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Prove that $$\int_{1}^{a} \frac 1t dt + \int_{1}^{b} \frac 1t dt = \int_{1}^{ab} \frac 1t dt$$

Useful facts: $\int_{1}^{a} \frac 1t dt$ can be written as $\int_{b}^{ab} \frac 1t dt$

Every partition $P=${$t_0,...,t_n$} on $[1,a]$ gives rise to a partition $P'=${$bt_0,...,bt_n$} on $[b,ab]$, and conversely.

I have to do the question without actually integrating it, since the Fundamental Theorem of Calculus was not proven yet.

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  • $\begingroup$ Integral of 1/t is log... $\endgroup$ – voldemort Jan 22 '15 at 2:51
  • $\begingroup$ You can just integrate it. $\endgroup$ – Shahar Jan 22 '15 at 2:55
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    $\begingroup$ Your answerers are assuming that this question comes after you have learned the Fundamental Theorem of Calculus, but the $P=$ part of the question indicates you need to compute the integral from scratch using Riemann Sums. Can you clarify? $\endgroup$ – Matthew Leingang Jan 22 '15 at 3:02
  • $\begingroup$ I think I have to use the fact that $$U(f,P)-L(f,P) < \epsilon$$ $\endgroup$ – Senya Jan 22 '15 at 3:03
  • $\begingroup$ Ah, Spivak, my old friend. $\endgroup$ – Matthew Leingang Jan 22 '15 at 3:04
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Let the partitions $P$ and $P'$ be as given.

Notice that

$$ \frac{1}{b} \cdot \text{inf}\{\frac{1}{t} : t_{i-1} \leq t \leq t_i \} = \text{inf}\{\frac{1}{t} : bt_{i-1} \leq x \leq bt_i \}$$

Now we can show equivalence between the two partitions in the following way :

Let the first inf above be $m_i$ and the second be $m'_i$, then we have

$$\begin{align*} L(f, P') &= \sum\limits_{i = 1}^n m'_i (bt_{i} - bt_{i -1}) \\ &= \sum\limits_{i = 1}^n bm'_i (t_{i} - t_{i -1}) \\ &= \sum\limits_{i = 1}^n m_i (t_{i} - t_{i -1}) \\ &= L(f, P) \end{align*} $$

Since these lower step functions are the same, we can conclude that

$$ \text{sup}\{L(f, P)\} = \text{sup}\{L(f, P')\}$$

and thus that $$\int_{1}^{a} \frac{1}{t} dt = \int_{a}^{ab} \frac{1}{t} dt $$

Now we need only plug this in to

$$\int_{1}^{a} \frac{1}{t} dt + \int_{1}^{b} \frac{1}{t} dt = \int_{1}^{ab} \frac{1}{t} $$

and remember that

$$\int_{a}^{b} f + \int_{b}^{c} f = \int_{a}^{c} f $$

to complete the proof.

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  • $\begingroup$ Hi, thank you for your beautiful answer but I wanted to know in the initial step how you can justify the $\frac 1b$ in the third line. I understand what it is intuitively, but does it have to be formally presented or is it just trivial/obvious? $\endgroup$ – Senya Jan 22 '15 at 4:21
  • $\begingroup$ @Senya I had a longer explanation typed up, but the formatting was off. In any case, I think you should be fine taking it as obvious. Perhaps note that the smallest value on an interval in the new partition corresponds the the smallest value on the same $i^{th}$ interval of the old partition, simply multiplied by b. $\endgroup$ – gabe Jan 22 '15 at 4:36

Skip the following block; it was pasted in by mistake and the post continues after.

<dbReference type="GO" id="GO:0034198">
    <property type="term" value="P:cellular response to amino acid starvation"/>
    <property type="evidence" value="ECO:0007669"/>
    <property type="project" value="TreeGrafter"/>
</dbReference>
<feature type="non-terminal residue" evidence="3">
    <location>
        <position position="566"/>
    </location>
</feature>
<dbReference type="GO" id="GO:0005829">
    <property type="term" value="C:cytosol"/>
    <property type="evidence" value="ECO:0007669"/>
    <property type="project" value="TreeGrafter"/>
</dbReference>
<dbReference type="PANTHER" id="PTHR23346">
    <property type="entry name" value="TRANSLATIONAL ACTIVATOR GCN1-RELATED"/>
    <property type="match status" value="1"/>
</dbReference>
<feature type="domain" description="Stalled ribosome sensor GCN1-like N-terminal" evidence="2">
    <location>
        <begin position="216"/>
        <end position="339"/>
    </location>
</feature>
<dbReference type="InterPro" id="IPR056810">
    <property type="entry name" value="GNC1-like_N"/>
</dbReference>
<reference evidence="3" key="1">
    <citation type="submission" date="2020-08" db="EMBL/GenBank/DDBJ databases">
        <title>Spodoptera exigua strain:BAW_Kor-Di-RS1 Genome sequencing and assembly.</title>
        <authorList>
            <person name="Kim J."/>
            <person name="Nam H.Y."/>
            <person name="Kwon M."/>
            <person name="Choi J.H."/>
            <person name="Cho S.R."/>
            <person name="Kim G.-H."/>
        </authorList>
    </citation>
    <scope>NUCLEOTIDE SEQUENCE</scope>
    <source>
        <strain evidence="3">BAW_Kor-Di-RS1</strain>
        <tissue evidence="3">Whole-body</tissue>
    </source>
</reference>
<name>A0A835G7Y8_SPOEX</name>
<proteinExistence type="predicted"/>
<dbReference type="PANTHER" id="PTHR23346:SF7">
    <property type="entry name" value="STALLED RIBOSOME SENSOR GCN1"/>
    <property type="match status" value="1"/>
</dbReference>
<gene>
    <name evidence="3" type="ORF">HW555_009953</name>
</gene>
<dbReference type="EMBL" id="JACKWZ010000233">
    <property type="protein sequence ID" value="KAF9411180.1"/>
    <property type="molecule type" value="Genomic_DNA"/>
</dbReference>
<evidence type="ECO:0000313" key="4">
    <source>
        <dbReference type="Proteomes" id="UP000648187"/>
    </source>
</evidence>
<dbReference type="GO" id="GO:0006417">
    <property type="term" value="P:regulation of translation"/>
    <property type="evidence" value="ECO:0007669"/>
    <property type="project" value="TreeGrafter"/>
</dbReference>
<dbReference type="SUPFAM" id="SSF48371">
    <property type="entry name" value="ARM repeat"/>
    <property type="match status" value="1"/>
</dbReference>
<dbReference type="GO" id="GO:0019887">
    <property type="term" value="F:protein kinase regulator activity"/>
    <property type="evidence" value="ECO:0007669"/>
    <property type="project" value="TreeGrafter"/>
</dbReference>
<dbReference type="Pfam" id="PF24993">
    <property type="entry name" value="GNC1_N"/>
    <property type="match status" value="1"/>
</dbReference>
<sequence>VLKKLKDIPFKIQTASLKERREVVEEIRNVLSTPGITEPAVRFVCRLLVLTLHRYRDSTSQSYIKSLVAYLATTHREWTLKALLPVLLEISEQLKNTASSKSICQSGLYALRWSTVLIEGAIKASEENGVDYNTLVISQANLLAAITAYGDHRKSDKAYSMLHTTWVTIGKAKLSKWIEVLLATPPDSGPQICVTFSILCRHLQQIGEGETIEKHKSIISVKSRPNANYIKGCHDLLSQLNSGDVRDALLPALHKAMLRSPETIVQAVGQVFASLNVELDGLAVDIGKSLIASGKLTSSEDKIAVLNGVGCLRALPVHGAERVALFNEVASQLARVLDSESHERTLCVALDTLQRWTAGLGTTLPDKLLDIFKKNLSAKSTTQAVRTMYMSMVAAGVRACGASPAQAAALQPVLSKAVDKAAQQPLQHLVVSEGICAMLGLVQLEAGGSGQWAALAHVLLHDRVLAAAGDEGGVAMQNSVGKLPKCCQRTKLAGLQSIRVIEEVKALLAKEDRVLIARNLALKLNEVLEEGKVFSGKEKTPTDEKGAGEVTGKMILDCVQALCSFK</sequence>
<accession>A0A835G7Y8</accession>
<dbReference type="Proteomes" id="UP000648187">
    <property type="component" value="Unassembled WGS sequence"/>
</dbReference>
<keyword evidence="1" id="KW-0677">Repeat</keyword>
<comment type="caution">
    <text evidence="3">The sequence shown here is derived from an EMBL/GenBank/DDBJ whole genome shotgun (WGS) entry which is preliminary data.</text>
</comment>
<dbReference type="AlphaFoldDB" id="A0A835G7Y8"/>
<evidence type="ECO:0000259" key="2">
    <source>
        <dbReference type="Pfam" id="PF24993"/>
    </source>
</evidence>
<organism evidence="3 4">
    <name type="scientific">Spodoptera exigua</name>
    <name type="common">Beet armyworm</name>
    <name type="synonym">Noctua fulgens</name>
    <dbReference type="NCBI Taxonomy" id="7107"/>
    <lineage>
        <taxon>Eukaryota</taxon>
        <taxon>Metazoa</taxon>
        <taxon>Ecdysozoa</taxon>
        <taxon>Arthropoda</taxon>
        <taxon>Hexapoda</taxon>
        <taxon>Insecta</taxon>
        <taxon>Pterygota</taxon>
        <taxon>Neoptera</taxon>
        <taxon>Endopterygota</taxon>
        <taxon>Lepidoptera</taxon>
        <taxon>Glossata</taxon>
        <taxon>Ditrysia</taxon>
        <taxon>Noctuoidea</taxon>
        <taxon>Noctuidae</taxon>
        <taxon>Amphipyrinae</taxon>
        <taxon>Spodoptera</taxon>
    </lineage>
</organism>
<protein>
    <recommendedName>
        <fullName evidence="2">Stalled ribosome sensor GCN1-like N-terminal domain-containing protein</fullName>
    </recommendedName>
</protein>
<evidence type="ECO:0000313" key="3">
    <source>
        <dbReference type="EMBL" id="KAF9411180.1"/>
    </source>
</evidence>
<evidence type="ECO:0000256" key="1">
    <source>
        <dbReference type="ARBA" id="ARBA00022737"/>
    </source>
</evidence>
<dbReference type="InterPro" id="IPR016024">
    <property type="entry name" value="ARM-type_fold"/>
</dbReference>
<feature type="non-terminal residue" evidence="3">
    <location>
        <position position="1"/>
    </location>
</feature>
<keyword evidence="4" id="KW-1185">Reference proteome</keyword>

• $\begingroup$ Thank you ever so much for your help! Also, could a similar proof be used for something similar, such as $\int_a^b f(x) dx = \int_{a+c}^{b+c} f(x-c) dx?$ $\endgroup$ – Senya Jan 22 '15 at 4:37
  • $\begingroup$ @Senya The idea is very similar, yes. You must notice the link between the partitions for the first integral and those of the second. But yes, very similar ideas. $\endgroup$ – gabe Jan 22 '15 at 4:47
  • $\begingroup$ Sorry if I'm asking too much but, what is the link between them? $\endgroup$ – Senya Jan 22 '15 at 4:56
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Since $\int_1^a \frac{1}{t}\, dt = \int_b^{ab} \frac{1}{u}\, du$ (using the $u$-sub $u = tb$), we have $$\int_1^a \frac{1}{t}\, dt + \int_1^b \frac{dt}{t} = \int_b^{ab} \frac{1}{u}\, du + \int_1^b \frac{1}{t}\, dt = \int_1^b \frac{1}{t}\, dt + \int_b^{ab} \frac{1}{t}\, dt = \int_1^{ab} \frac{1}{t}\, dt.$$

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  • $\begingroup$ Sorry, but what is the u-sub? $\endgroup$ – Senya Jan 22 '15 at 2:55
  • $\begingroup$ I mean $u$-substitution. $\endgroup$ – kobe Jan 22 '15 at 2:56
  • $\begingroup$ Ordinarily this would work, but not in the context of this problem which requires a proof from partitions. $\endgroup$ – Matthew Leingang Jan 22 '15 at 3:29
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Abuse your useful fact:

$$\int_{1}^{a} \frac 1t dt + \int_{1}^{b} \frac 1t dt=\int_b^{ab}\frac1t dt+ \int_{1}^{b} \frac 1t dt =-\int_{ab}^{b}\frac1t dt- \int_{b}^{1} \frac 1t dt = -\left(\underbrace{\int_{ab}^{b}\frac1t dt+ \int_{b}^{1} \frac 1t dt}_{\int_{ab}^1\frac1{t}dt}\right)=\;\therefore \int_1^{ab}\frac1{t}dt$$

Other useful facts used:

$$\int_a^bf(t)dt=-\int_b^af(t)dt$$

$$\int_a^bf(t)dt+\int_b^cf(t)dt=\int_a^cf(t)dt$$

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Simply, use the change change of variable $u = b\cdot t$ in the first integral, or $u = a \cdot t$ in the second integral, then use Chasles's relation.

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Following the hint, you want to show that \begin{align} U(f,P) &= U(f,P') \\ L(f,P) &= L(f,P') \end{align} Therefore $$ \int_1^a \frac{1}{t}\,dt = \int_b^{ab} \frac{1}{t}\,dt $$

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  • $\begingroup$ Wait, how is the last part implemented? The fact that $\int_{1}^{a} \frac 1t dt = \int_b^{ab} \frac 1t dt$ $\endgroup$ – Senya Jan 22 '15 at 3:29
  • $\begingroup$ The left hand side is the greatest lower bound of $U(f,P)$, and the right hand side is the greatest lower bound of $U(f,P')$. Does that help? $\endgroup$ – Matthew Leingang Jan 22 '15 at 3:41
  • $\begingroup$ Oh, okay. I think I understand. Thank you for the clarification. $\endgroup$ – Senya Jan 22 '15 at 3:46

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